The Challenges and Opportunities of Global Health

The Challenges and Opportunities of Global Health 150 150 IEEE Pulse
Author(s): Mike Hess

Few themes in health care require the breadth of innovation as closing disparities found in low resource settings. Defining an unmet need for regions and populations who have been deprived of care found elsewhere, and then formulating a solution calls for openmindeness and a broad skill set. The vectors of innovation may range from new technical solutions to changing the care pathway, or novel means of paying for health care.

Appropriately for such a complex issue there are many parallel efforts focused on reducing the disparities in care. The efforts are as varied as the participants—novel distribution of proven antibiotics and vaccines, and developing a new medical device would both fall under the umbrella. Participants include governments and governmental agencies, nonprofits, academic centers and corporations. It is the latter two where biomedical engineering (BME) may have its greatest impact on the challenges facing global health.

Throwing technology at these problems is no panacea. Low resource regions are littered with failed experiments or business ventures that attempted to help solve these problems. For example, when faced with a disparity of access to technology [1], sending older-generation equipment to hospitals in the region sounds like a philanthropic win. However maintenance, parts and service are often not available, and the equipment is consigned to the room or hallway with other nonfunctional machines [2]. It may be that a novel device designed for that market is what it will take to move the needle on standard of care.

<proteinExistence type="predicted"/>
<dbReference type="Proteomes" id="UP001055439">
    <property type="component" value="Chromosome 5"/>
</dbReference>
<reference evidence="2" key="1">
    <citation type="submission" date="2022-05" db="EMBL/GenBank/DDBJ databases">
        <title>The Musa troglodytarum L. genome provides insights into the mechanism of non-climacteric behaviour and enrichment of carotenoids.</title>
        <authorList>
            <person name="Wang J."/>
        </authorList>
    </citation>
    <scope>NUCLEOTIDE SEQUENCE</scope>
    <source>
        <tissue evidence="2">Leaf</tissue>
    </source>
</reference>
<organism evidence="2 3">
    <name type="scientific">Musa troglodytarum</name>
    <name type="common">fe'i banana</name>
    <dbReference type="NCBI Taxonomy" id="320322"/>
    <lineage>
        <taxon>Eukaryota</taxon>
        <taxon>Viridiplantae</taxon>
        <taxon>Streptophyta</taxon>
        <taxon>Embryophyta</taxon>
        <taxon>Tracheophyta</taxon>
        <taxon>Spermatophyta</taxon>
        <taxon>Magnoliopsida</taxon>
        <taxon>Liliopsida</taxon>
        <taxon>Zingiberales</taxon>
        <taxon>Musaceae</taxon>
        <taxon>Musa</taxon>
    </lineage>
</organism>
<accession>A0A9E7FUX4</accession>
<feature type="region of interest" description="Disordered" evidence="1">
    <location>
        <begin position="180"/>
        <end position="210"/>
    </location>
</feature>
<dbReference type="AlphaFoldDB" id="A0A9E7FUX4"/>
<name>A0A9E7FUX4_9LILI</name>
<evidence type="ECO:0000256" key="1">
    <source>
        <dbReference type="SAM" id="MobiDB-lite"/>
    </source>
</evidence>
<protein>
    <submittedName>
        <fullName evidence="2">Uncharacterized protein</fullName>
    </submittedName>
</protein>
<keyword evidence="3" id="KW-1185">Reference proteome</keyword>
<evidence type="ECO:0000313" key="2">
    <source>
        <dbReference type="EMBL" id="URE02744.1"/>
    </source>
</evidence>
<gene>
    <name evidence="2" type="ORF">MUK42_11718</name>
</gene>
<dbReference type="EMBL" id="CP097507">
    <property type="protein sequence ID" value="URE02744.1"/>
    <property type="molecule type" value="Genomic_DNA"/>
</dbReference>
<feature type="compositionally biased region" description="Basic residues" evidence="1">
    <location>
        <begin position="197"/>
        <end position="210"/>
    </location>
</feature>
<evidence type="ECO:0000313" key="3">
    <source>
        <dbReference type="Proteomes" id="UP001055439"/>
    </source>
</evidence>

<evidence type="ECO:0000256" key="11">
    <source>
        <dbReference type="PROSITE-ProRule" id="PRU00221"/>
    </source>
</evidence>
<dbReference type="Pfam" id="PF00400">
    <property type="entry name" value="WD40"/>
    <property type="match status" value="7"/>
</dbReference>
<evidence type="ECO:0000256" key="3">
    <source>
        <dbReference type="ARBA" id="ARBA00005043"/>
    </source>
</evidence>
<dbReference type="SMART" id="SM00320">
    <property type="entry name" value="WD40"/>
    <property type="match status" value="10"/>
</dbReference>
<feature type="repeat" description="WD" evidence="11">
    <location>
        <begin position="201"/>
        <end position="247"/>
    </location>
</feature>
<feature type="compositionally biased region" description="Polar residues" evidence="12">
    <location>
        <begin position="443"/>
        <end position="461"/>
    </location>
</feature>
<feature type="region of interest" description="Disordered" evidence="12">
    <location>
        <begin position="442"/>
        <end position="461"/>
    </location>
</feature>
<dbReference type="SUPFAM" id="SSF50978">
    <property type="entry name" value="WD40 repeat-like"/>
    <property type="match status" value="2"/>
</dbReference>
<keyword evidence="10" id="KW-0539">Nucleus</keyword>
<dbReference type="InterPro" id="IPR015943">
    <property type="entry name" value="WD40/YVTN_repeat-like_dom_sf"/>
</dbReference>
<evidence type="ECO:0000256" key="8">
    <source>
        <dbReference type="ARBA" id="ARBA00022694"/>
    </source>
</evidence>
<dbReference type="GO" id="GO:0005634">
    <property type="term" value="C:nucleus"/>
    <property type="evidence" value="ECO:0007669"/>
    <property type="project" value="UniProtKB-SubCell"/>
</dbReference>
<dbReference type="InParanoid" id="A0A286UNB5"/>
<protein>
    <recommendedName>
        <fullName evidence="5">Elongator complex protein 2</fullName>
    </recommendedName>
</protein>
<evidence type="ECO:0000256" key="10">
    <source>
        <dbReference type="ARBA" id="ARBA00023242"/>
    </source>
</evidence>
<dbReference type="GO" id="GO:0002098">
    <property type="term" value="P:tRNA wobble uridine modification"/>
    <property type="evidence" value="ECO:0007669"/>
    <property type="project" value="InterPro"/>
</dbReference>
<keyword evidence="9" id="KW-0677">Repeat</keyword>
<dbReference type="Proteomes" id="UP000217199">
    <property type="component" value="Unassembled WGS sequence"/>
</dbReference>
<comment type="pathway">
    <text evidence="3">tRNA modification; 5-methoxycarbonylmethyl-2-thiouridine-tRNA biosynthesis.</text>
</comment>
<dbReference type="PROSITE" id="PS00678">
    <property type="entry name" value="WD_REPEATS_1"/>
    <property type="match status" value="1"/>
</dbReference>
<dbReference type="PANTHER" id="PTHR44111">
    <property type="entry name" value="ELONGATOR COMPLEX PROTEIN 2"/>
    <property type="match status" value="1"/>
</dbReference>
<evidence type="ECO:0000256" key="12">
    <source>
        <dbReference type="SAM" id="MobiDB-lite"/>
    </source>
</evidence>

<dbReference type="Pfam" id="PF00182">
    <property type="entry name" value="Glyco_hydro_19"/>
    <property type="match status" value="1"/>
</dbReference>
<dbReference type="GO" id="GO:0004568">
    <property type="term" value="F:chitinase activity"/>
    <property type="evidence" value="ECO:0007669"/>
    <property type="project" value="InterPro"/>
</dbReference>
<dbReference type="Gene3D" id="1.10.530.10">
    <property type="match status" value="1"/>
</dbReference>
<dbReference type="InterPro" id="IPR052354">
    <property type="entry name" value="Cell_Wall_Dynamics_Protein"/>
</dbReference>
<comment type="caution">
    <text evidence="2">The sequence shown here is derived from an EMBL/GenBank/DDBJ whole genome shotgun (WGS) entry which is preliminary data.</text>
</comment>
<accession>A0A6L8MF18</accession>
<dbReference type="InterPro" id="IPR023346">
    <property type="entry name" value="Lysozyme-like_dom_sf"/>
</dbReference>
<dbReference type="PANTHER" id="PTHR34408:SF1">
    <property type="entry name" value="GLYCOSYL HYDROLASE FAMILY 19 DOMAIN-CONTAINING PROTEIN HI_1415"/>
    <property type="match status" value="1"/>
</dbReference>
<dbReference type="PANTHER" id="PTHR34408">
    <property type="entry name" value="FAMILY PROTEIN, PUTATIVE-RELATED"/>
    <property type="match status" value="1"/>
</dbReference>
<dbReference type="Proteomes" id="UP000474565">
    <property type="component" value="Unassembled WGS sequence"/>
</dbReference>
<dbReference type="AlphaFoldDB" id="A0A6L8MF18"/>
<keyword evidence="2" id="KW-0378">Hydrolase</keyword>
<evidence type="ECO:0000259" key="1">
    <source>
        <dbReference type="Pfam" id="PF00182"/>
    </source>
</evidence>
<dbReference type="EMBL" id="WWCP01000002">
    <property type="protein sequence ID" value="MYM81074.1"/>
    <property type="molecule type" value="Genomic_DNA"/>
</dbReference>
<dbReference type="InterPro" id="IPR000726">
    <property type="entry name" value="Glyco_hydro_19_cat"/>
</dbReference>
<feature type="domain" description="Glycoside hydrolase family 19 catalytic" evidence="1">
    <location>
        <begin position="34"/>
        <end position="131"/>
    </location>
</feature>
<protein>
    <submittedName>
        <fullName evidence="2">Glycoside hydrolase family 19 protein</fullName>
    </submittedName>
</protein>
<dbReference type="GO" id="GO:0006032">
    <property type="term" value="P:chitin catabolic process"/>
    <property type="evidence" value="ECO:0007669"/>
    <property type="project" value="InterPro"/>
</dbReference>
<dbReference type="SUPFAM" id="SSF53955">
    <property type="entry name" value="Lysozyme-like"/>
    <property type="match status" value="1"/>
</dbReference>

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Given the challenge, what makes biomedical engineers perfect to tackle such a complicated topic? For one, BME is truly an integrative discipline. Starting with unmet needs, constraints and requirements, a BME will set out to craft a solution not limited by any particular technical discipline. Ultimately, a team of biomedical engineers should prefer the best option, be it a battery-powered Wi-Fi-enabled smart device or a simple mechanical tool, so long as it solves the problem. This agnostic approach leads to more creativity and wider possible solution set.

Biomedical engineers also often cite the varied coursework that can make their education less marketable to some employers [3]—but it is this same broad-based education that empowers a biomedical engineer to tackle such complex problems.

In this issue of Pulse, we will highlight some of the challenges, opportunities, and examples of technology-focused global health innovation where BME plays a key role, including the role of training and immersive experiences. The goals are ambitious, the work is impressive, and at the end of the day these articles perfectly underscore why so many of us have made this our chosen profession. I hope you find them as inspiring as I do, and it sparks an idea where you yourself might play a role or expand what you already do to advance global health innovation.


  1. T. Maboreke, J. Banhwa, and R. D. Pitcher, “An audit of licensed zimbabwean radiology equipment resources as a measure of healthcare access and equity,” Pan Afr. Med. J., vol. 34, Oct. 2019, doi: 10.11604/pamj.2019.34.60.18935.
  2. N. Bhadelia, “Rage against the busted medical machines,” NPR News, Sep. 2016.
  3. J. Berglund, “The real world: BME graduates reflect on whether universities are providing adequate preparation for a career in industry,” IEEE Pulse, vol. 6, no. 2, pp. 46–49, Mar./Apr. 2015, doi: 10.1109/MPUL.2014.2386631.